In general style and purpose, the Tiguan is a pint-sized version of VW’s SUV Touareg. But beyond their similar shape and difficult-to-pronounce names, the Tiguan is a far more economical and enjoyable ride choice for potential crossover buyers.
Although it uses Volkswagen’s 4MOTION four-wheel-drive system, it is hard to imagine using the Tiguan in anything but the most mild of off-road situations. Let’s say a gravel road. That is a purposeful decision by VW to appeal more to urban dwellers who may want a bit more size than a car but still want decent gas mileage. With that in mind, the Tiguan uses a 200 horsepower 2.0 liter turbocharged four-cylinder with either a six-speed manual or Direct Shift Gearbox automatic that achieves a fuel economy rating of 26 mpg. At some point, VW is also planning to build a TDI Tiguan form their cleaner burning BLUETEC diesel line of engines. Though the diesel reportedly takes a while to reach 60 mph (nearly nine seconds), it does return an estimated 34 mpg in fuel economy, which would have to be an increasingly attractive option.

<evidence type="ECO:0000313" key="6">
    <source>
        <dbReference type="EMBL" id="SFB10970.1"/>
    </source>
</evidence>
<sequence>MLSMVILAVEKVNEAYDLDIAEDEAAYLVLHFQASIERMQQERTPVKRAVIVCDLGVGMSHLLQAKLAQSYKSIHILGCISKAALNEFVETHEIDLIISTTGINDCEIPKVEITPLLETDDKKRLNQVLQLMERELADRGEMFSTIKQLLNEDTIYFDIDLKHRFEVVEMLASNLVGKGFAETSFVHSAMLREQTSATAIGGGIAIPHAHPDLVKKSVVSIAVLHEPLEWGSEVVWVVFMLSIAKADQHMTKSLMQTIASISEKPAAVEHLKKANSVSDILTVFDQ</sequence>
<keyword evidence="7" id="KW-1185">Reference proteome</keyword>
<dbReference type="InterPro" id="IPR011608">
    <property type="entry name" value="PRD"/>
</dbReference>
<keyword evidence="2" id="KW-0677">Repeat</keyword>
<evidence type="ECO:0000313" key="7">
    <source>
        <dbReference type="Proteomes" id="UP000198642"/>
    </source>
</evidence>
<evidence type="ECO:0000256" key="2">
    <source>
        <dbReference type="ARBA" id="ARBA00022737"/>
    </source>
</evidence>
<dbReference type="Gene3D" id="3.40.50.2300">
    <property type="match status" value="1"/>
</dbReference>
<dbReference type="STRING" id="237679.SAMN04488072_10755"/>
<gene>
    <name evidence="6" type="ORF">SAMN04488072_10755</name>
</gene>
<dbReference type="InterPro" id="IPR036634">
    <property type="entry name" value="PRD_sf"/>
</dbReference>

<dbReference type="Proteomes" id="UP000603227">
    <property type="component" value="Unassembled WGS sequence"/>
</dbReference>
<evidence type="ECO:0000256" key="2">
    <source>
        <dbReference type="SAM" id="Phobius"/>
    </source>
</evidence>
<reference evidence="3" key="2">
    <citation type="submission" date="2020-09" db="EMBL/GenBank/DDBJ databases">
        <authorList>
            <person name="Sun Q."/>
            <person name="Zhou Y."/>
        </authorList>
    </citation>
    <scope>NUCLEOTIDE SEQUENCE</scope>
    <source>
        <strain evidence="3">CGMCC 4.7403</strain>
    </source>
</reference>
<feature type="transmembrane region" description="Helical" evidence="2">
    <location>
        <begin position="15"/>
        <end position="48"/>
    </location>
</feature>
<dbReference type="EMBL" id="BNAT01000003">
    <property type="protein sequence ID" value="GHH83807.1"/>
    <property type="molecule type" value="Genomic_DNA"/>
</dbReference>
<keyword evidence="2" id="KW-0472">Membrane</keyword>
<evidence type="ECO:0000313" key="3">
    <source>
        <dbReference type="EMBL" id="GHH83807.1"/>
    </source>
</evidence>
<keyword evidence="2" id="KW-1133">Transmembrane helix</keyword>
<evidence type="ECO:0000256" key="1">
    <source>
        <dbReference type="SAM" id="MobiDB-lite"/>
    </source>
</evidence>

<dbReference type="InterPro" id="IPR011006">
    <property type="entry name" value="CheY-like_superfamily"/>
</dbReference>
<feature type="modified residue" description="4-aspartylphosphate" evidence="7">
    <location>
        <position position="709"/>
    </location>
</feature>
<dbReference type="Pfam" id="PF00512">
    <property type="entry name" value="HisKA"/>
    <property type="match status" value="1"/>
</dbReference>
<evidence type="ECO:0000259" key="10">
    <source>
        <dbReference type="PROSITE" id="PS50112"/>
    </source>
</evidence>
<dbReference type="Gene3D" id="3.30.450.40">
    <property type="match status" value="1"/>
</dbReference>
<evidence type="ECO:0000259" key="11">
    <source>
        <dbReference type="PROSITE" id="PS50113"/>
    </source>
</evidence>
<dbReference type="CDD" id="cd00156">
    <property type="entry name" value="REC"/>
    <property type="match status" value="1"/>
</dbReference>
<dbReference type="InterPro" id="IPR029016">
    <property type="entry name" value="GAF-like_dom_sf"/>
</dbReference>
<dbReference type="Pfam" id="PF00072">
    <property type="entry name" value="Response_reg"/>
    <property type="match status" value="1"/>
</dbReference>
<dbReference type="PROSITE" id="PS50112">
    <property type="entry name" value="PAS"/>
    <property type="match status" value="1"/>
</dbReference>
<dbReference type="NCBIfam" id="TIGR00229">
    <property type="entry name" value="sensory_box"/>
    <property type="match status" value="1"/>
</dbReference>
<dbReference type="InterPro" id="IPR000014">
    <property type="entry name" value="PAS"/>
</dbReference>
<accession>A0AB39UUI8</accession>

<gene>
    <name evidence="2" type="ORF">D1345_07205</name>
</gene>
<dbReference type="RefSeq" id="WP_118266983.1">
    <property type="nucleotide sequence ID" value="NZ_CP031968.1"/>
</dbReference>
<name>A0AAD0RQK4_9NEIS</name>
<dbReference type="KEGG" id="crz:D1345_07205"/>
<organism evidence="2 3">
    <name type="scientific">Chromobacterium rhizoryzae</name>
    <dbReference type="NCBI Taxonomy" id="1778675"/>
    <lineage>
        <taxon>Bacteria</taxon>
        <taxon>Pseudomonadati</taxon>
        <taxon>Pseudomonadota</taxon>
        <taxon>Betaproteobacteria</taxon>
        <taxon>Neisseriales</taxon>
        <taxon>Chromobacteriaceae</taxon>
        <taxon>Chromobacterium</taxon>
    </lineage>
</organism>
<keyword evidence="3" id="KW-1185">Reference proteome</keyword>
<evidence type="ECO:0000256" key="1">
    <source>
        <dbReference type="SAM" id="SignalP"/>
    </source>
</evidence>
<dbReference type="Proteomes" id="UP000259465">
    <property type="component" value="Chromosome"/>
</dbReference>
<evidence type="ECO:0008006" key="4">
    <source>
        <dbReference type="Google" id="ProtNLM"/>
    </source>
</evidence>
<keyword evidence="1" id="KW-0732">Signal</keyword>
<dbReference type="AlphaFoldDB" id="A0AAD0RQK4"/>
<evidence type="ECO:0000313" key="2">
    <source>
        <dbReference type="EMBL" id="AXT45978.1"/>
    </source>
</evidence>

Volkswagen’s goal of providing a higher level of refinement in the lower-end models of its lineup is fully on display with the Tiguan. The available radio navigation system includes a 6.5-inch wide touch-screen color display and an internal 30GB hard disk to manage navigation, telephone, rear-view camera, radio, CD and MP3 players. For deep off-road adventures, the navigation system is able to record waypoints and tracks off the digitized map, allowing drivers to orient themselves and easily find their way back home. The Tiguan will also be the first SUV to offer automatic Park Assist, which automatically steers the SUV into a parking space. Other options include a “Sport & Style” package that comes with electromechanical steering and an electronic parking brake, two different wheel packages, a panoramic sunroof and an eight-speaker 300-watt audio system. The quality of materials and fit and finish of the interior is commonly compared to the much more expensive BMW X3. This is a direct result of Volkswagen’s attention to, as odd as it sounds, plastic quality. No, not all plastic is created equal. From the seats to the ergonomics of the dash and controls, the same attention to VW’s other vehicles has been given to the Tiguan. Prices for the Tiguan range between $24,300 to $32,940, nearly 7 grand less than base model Touaregs even for the most highly equipped versions. The Tiguan more than rewards those that can sacrifice a bit of space and offroading capability.